Comparison of Ambulance Officer Working Diagnosis of ST-Elevation Myocardial Infarction with Final Hospital Diagnosis: An Observational Study
Aiello, Stephen Francis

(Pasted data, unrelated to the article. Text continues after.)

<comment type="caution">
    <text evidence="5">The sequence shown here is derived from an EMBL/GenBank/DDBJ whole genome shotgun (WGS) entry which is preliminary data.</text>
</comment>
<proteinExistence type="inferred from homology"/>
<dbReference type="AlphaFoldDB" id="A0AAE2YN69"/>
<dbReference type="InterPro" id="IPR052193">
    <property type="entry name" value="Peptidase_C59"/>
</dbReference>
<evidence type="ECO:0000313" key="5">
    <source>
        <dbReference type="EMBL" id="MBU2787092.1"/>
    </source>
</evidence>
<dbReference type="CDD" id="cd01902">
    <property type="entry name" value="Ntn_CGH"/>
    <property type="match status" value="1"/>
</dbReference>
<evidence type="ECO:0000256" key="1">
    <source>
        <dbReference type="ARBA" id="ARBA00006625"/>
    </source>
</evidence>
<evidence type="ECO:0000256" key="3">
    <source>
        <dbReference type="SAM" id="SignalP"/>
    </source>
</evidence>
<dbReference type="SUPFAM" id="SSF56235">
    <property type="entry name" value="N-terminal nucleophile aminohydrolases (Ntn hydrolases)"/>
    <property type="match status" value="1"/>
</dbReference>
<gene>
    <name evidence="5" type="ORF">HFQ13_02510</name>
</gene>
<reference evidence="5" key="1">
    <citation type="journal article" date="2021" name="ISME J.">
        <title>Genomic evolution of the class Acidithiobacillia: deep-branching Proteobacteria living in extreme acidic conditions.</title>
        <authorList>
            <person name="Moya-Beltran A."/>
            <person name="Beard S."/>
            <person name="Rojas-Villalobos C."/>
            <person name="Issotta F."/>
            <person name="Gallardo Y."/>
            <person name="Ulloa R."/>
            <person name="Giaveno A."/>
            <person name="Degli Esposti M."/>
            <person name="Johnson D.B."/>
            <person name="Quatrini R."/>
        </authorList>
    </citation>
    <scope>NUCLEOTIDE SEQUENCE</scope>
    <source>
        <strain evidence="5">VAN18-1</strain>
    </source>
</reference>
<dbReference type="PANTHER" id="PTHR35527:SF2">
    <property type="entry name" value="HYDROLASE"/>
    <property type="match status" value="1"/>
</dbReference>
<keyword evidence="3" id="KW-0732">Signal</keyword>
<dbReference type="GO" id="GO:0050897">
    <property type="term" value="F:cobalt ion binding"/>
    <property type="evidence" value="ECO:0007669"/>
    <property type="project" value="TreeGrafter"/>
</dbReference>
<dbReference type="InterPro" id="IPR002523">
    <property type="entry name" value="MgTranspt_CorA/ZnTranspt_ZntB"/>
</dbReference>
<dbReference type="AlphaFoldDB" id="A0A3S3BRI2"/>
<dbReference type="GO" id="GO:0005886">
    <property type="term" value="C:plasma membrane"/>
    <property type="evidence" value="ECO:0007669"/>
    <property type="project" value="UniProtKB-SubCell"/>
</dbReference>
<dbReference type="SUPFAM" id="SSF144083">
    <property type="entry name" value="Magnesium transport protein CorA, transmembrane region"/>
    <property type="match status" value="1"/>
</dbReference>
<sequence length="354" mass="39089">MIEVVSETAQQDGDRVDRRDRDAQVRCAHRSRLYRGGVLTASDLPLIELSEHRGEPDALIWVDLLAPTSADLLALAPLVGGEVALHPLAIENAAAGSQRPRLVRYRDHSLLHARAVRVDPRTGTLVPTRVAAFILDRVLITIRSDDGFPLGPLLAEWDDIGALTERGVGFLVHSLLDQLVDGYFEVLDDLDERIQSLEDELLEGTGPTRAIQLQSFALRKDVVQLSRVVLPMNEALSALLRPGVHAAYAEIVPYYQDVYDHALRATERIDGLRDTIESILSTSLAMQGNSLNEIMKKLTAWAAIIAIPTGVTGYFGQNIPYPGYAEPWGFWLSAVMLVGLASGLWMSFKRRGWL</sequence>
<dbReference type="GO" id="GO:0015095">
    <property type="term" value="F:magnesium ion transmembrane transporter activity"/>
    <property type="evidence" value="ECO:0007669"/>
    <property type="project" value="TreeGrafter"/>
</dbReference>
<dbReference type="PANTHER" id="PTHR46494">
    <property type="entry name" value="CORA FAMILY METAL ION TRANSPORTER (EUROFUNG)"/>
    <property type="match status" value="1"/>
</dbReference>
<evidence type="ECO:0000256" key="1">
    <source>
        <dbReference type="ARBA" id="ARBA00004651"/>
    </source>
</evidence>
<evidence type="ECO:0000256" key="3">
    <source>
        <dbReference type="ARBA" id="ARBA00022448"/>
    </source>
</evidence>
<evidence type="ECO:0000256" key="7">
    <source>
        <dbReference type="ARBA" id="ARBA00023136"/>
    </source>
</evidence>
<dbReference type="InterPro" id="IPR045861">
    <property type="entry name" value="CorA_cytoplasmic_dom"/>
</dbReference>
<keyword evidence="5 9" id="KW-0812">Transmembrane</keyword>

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Cardiac disease is a leading cause of morbidity and mortality around the world, accounting for more than one-third of total deaths. Cardiac disease causes myocardial infarction and affects thousands of New Zealanders each year. An ST-Elevation Myocardial Infarction (STEMI) is a myocardial infarction identifiable by an elevated ST-segment on the electrocardiograph. STEMI is thought to represent approximately 33% of myocardial infarction presentations and is associated with delayed diagnosis and an increased risk of death. There is evidence that ambulance officers can recognise STEMI from a 12-lead ECG, however, the accuracy of STEMI diagnosis varies between studies and there is no direct comparison to the New Zealand context. The primary aim of this thesis was to investigate whether those patients with STEMI were recognised as having STEMI by ambulance officers when compared with confirmed hospital diagnosis of STEMI. The secondary aim was to identify predictors of ambulance and hospital diagnostic agreement. This cross-sectional study linked data from the Auckland ambulance service electronic patient report forms, with patient data from hospital medical records, to explore diagnostic agreement. The observational study adopted a quantitative approach and included records for 268 cases. This study found that the sensitivity of ambulance officer STEMI diagnosis was 84.3% and the specificity was 53.5%. The high sensitivity indicated that the ambulance officer will rarely miss a STEMI for those patients who had the condition. The low specificity implied a potential to overestimate STEMI with a high number of false-positives. However, a low specificity may be acceptable when the patient is suspected of having a time-critical life-threatening medical emergency such as STEMI. The downside to this is the potential complications to the wider system of care such as incorrect early activation and/or bypass toward the cardiac catheterisation laboratory or the inappropriate administration of thrombolytic therapy. Results from the secondary outcomes indicated the strongest predictors for diagnostic agreement were the ambulance retrieval location type and patient symptom severity. When compared to the retrieval of a patient from the home location, a patient referred from a healthcare facility was three times less likely to have diagnostic agreement with the hospital. Finally, patients assessed with initial clinical symptom severity of Status Two, when compared to those assessed at Status One (more severe), were less likely to have diagnostic agreement with the hospital. This study highlights several important aspects regarding the current prehospital system of care within New Zealand. The diagnosis of STEMI by ambulance officers within the prehospital environment is possible, but there remains a high level of incorrect diagnosis to support a truly autonomous model of ambulance officer initiated hospital bypass or thrombolysis. This research provides an understanding of current clinical practice and can help to inform policy, education and most importantly, clinical practice.